It looks like FanDuel, the $US1 billion money wagering fantasy sports site, had its employees read and sign a policy note with fairly lax restrictions about playing fantasy sports on other sites.
The use of insider information on daily fantasy sports sites became a huge controversy last month after a DraftKings employee was accused of using insider information to gain an unfair advantage on competing site FanDuel, and win $US350,000.
FanDuel’s note, which was earlier published up by Deadspin’s Kevin Draper, was part of the evidence submitted to the New York State court as the site’s disputing the the state’s decision to ban its service in the state.
The note starts by laying out as a core principle that “playing on other sites helps employees do their jobs better.” (Note that this was old policy and has been superseded, as both FanDuel and DraftKings now ban employees from playing on other daily fantasy sports sites.)
The note then laid out the rules for playing on other sites:
- Never be among the top five players by volume on any one site (based on site leaderboards). Never be among the top ten overall on the RotoGrinders leaderboard. Top players frequently become targets for accusations by other users.
- Never account for more than 2% of entries in any tournament of more than 1,000 entries. Never account for more than 5% of entries in any tournament of more than 100 entries. Players who swamp big tournaments with entries frequently become targets of accusations.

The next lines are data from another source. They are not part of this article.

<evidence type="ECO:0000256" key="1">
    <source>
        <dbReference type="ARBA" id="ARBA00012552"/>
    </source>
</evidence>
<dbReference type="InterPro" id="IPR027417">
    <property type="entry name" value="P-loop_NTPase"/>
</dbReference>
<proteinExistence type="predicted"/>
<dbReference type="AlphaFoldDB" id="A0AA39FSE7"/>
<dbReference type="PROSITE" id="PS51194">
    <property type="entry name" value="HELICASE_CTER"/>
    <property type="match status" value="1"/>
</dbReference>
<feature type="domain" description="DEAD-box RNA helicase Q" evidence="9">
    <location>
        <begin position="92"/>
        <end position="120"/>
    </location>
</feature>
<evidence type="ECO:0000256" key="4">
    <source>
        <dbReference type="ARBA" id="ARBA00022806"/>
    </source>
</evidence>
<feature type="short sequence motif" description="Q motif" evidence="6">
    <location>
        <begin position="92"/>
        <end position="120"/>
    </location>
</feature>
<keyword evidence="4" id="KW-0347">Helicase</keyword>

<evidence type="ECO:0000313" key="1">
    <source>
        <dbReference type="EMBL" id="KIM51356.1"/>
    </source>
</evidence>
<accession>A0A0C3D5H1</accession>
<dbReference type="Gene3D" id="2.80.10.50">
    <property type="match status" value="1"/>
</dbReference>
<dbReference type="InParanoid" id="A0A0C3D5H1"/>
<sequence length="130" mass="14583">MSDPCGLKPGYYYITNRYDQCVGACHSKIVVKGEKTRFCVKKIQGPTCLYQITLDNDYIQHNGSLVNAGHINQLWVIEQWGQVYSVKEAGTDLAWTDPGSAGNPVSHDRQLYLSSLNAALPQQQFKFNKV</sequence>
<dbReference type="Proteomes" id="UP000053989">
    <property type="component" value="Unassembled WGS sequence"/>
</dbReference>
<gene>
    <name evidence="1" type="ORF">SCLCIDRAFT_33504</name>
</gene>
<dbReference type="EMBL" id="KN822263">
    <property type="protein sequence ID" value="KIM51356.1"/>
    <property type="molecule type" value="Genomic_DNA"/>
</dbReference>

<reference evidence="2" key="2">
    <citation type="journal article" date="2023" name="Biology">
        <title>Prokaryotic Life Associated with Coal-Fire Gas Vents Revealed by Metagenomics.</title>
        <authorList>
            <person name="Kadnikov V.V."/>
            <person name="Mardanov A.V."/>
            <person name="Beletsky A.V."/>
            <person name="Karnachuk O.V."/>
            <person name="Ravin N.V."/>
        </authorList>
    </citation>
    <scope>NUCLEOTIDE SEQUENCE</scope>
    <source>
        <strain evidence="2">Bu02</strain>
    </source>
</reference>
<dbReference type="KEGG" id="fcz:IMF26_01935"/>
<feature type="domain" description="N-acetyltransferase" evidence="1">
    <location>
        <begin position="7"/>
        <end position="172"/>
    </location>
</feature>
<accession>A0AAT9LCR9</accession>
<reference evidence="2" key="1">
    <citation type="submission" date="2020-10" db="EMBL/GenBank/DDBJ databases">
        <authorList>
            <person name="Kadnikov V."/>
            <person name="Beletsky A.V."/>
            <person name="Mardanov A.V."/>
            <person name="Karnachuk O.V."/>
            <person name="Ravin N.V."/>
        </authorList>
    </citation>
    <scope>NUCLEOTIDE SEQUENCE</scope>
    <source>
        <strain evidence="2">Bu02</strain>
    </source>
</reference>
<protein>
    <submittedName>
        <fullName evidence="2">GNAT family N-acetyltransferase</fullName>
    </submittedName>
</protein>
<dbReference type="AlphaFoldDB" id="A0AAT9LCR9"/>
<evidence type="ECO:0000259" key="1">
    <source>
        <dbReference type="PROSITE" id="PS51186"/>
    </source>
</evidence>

- Don’t be the 2nd person into a head to head contest against the same opponent in more than one contest per day. This rule will greatly limit the ability to exploit information about user performance, and will also limit the likelihood of complaints from users.
- Never use information gained from viewing users’ lineups.
- Seek to avoid playing anyone whose lineups you saw for that time period.
The word choice does not cast FanDuel in the best light. Instead of outright banning inside information sharing, the note uses words like “limit” and “seek to avoid,” and the first two bullets are geared toward making sure employees don’t “become targets for accusations.”
FanDuel did not immediately respond to a request for comment.
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